Understanding Collagen + Elastin : their roles in Healthy Aging
Written by Leila Belle Carter, LE
Read time: 5 minutes
Collagen and Elastin are two words we hear all the time in the healthy aging world. We know we want more of that, don’t wanna lose that, and need to keep that, but why and how exactly?
Let’s define them first, then discuss how to maintain them.
Collagen: gives skin it’s firmness. Derived from greek words “kolla” meaning glue, and “gennan” meaning to produce. Makes up nearly 70% of the dermis!
A fibrous, connective tissue made from protein; found in the reticular layer* of the Dermis, the most abundant protein in the body. It is produced by fibroblast cells. As we age, collagen loses it’s ability to respond to physical changes from aging and UV damage.
*The Reticular layer is the denser, deeper layer of the dermis, and it is mainly comprised of collagen and elastin.
Elastin: gives skin it’s elasticity or “bounce-back”. A protein fiber found in the dermis. Density in dermis at 1/15 the amount of collagen, yet equally as important to maintaining a youthful appearance. It is found abundantly in the skin, blood vessels, and lungs, but it is only produced in humans under the age of 13 or 14 (Bernard Ho, 77.)
Molecularly these structures have dynamic moving and stationary parts, and align in unique ways which have piqued the interest of MIT researchers. Considering the life of Elastin molecules are just about equivalent to a human life span, there is still so much to learn on these structures.
Protection at what costs? Understand aging first.
Most skincare is purposed to maintain hydration within the cell throughout our lives. Staying hydrated and staying out of the sun unless you have an SPF on are arguably 2 of the most important things you can do for your complexion.
As the skin ages, hormonal changes trigger a thinning of the tissues all over the body with a decrease in Estrogen. To healthily age, it is critical to counteract the causes of signs of aging. Whereas many texts refer to these in negative terms, we prefer to speak in positive terms so that we may set intention for health.
Healthy Aging requires:
Maintaining the vascular and capillary walls (Vitamin C)
Being mindful of the lipid (oil) levels on the surface of the skin so as to moisturize and “lock in” the hydration within the cells
Paying attention to the efficiency of the lymphatic system via deep breathing, jade rolling, cardiovascular exercise
Consistently stimulating what fibroblasts remain in the skin via Jade rolling, LED therapy (which has been known to increase cellular processes, boost collagen + elastin + stimulate wound healing when used with the red light at 640 nanometers) or Vitamin C (which is required for collagen formation in skin as well as in cartilage and spinal disks (Milady, p217)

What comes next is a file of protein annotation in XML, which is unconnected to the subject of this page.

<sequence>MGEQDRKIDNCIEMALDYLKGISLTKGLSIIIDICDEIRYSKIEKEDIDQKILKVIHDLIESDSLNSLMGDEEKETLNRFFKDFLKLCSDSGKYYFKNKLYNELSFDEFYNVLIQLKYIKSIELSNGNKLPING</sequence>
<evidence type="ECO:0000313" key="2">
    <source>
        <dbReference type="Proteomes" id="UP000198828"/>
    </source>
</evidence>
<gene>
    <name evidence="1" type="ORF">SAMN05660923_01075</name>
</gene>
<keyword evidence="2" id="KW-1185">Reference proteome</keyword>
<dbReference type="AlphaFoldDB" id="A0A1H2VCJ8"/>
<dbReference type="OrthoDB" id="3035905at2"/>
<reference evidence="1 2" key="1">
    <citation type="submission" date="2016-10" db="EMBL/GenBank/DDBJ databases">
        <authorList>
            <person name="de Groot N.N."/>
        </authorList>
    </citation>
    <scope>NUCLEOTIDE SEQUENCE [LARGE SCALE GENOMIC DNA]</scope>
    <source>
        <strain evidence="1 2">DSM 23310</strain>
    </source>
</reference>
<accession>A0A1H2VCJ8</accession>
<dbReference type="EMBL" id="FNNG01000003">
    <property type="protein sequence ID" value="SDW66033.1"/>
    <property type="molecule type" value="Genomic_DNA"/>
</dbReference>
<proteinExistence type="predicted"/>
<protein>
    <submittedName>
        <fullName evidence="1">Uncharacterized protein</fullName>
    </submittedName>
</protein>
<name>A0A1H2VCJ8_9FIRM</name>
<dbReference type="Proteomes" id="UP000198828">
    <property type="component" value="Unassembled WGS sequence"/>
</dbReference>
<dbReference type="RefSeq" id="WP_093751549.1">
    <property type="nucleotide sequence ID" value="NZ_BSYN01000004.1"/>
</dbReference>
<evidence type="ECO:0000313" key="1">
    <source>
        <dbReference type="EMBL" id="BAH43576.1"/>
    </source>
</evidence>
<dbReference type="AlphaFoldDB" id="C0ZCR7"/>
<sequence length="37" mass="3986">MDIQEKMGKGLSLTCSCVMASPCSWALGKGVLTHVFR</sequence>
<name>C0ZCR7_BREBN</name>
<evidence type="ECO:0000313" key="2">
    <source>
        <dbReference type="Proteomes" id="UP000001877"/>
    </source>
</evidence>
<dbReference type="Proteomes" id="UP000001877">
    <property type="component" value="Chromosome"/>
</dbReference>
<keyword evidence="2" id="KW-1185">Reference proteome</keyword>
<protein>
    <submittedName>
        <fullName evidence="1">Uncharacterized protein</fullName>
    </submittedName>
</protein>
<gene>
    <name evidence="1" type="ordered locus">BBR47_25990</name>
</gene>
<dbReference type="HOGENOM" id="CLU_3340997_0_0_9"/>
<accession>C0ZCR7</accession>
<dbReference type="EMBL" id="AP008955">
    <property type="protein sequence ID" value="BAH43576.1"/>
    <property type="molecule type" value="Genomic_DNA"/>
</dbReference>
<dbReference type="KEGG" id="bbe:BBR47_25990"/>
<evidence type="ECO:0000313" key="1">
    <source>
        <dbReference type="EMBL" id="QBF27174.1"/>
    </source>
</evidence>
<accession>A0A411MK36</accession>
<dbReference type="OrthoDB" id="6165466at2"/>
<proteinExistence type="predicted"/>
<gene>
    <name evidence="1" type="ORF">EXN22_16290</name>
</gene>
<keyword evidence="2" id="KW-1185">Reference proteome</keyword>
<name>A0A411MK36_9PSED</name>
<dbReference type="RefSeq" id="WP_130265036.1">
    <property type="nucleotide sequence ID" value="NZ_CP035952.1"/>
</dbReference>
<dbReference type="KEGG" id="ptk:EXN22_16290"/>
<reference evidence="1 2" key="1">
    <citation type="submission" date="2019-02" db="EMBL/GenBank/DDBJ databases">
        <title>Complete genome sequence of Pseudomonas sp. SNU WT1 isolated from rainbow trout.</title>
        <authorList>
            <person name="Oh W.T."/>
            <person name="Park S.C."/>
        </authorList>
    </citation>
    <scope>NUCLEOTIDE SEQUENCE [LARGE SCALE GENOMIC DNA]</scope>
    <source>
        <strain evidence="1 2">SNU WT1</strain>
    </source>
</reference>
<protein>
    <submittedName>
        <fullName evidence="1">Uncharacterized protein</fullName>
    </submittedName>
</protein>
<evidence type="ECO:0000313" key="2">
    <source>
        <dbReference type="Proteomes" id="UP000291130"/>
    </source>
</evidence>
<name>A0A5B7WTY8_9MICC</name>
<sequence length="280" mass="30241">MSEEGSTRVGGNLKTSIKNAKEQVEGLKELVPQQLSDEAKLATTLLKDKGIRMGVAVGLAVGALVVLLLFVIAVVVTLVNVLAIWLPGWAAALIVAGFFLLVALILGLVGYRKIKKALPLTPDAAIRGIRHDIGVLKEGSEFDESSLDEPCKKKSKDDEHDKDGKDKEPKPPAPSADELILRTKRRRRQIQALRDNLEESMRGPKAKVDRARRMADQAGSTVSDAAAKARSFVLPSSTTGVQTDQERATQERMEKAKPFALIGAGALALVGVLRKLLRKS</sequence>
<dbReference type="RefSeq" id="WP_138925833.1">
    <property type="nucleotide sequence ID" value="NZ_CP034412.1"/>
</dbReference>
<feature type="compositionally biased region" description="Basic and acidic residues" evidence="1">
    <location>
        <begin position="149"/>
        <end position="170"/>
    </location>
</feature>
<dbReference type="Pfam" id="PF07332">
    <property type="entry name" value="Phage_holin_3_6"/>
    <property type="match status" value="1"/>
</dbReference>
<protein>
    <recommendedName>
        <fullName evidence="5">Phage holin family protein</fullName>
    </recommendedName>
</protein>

Maintenance of hydrating fluids + Glycosaminoglycans* such as Hyaluronic Acid which duplicates intercellular fluid and boosts keratinocytes to better maintain cell mitosis (cell division)
*Glycosaminoglycans are large protein molecules and water-binding substances found between the fibrous structures in the dermis, made of protein and sugar.
Damage to the elastin fibers as they break down cause concerns such as sagging skin, fine lines, wrinkles and other signs of aging as we lose elasticity. This is also one of the causes of stretch marks. Sun Damage (UV rays) break down both collagen and elastin and also aggravate hyper pigmentation concerns. Though the sun is a constant concern, we can also be proactive in our wellness maintenance rather than reacting only when we see issues arise. Everything you can do to promote self love through consistent well care and a focus on “healthy aging” at home is going to be more effective than retaliatory tactics and focusing attention on “anti-aging”. As we try to shift the language in the industry, we also hope that people can detox their skincare routine and take a proactive approach to aging in their own hands.
Most skincare concerns including fine lines, hyper-pigmentation, and boosting skin firmness can be overcome with facial rollers because the action of rolling is not only stimulating fibroblasts to produce collagen, they promote health of elastin fibers, acting as a facial workout of sorts to tone the face. The lymphatic drainage benefit of massage also helps to replenish the interstitial environment to clear away toxins from the cellular environment.
The different types of stone Jade Roller Beauty provides can help you get even more specific to wholistically boosting your home care routine via gemstone facial rolling. Our next blog post will encompass how to choose the best gemstone roller for your specific needs.